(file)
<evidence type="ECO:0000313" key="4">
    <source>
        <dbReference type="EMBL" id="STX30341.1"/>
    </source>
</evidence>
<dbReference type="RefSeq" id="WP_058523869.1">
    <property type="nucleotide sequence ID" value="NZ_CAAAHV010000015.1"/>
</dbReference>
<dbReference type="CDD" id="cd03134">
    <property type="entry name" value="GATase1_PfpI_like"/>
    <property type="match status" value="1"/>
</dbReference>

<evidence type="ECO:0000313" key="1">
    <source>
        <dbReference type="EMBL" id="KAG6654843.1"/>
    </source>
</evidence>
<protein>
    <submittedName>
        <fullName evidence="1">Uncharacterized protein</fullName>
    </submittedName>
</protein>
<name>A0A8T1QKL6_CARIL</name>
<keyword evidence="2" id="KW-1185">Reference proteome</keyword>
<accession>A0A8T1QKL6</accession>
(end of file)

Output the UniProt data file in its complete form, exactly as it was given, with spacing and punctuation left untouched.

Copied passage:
<evidence type="ECO:0000313" key="4">
    <source>
        <dbReference type="EMBL" id="STX30341.1"/>
    </source>
</evidence>
<dbReference type="RefSeq" id="WP_058523869.1">
    <property type="nucleotide sequence ID" value="NZ_CAAAHV010000015.1"/>
</dbReference>
<dbReference type="CDD" id="cd03134">
    <property type="entry name" value="GATase1_PfpI_like"/>
    <property type="match status" value="1"/>
</dbReference>

<evidence type="ECO:0000313" key="1">
    <source>
        <dbReference type="EMBL" id="KAG6654843.1"/>
    </source>
</evidence>
<protein>
    <submittedName>
        <fullName evidence="1">Uncharacterized protein</fullName>
    </submittedName>
</protein>
<name>A0A8T1QKL6_CARIL</name>
<keyword evidence="2" id="KW-1185">Reference proteome</keyword>
<accession>A0A8T1QKL6</accession>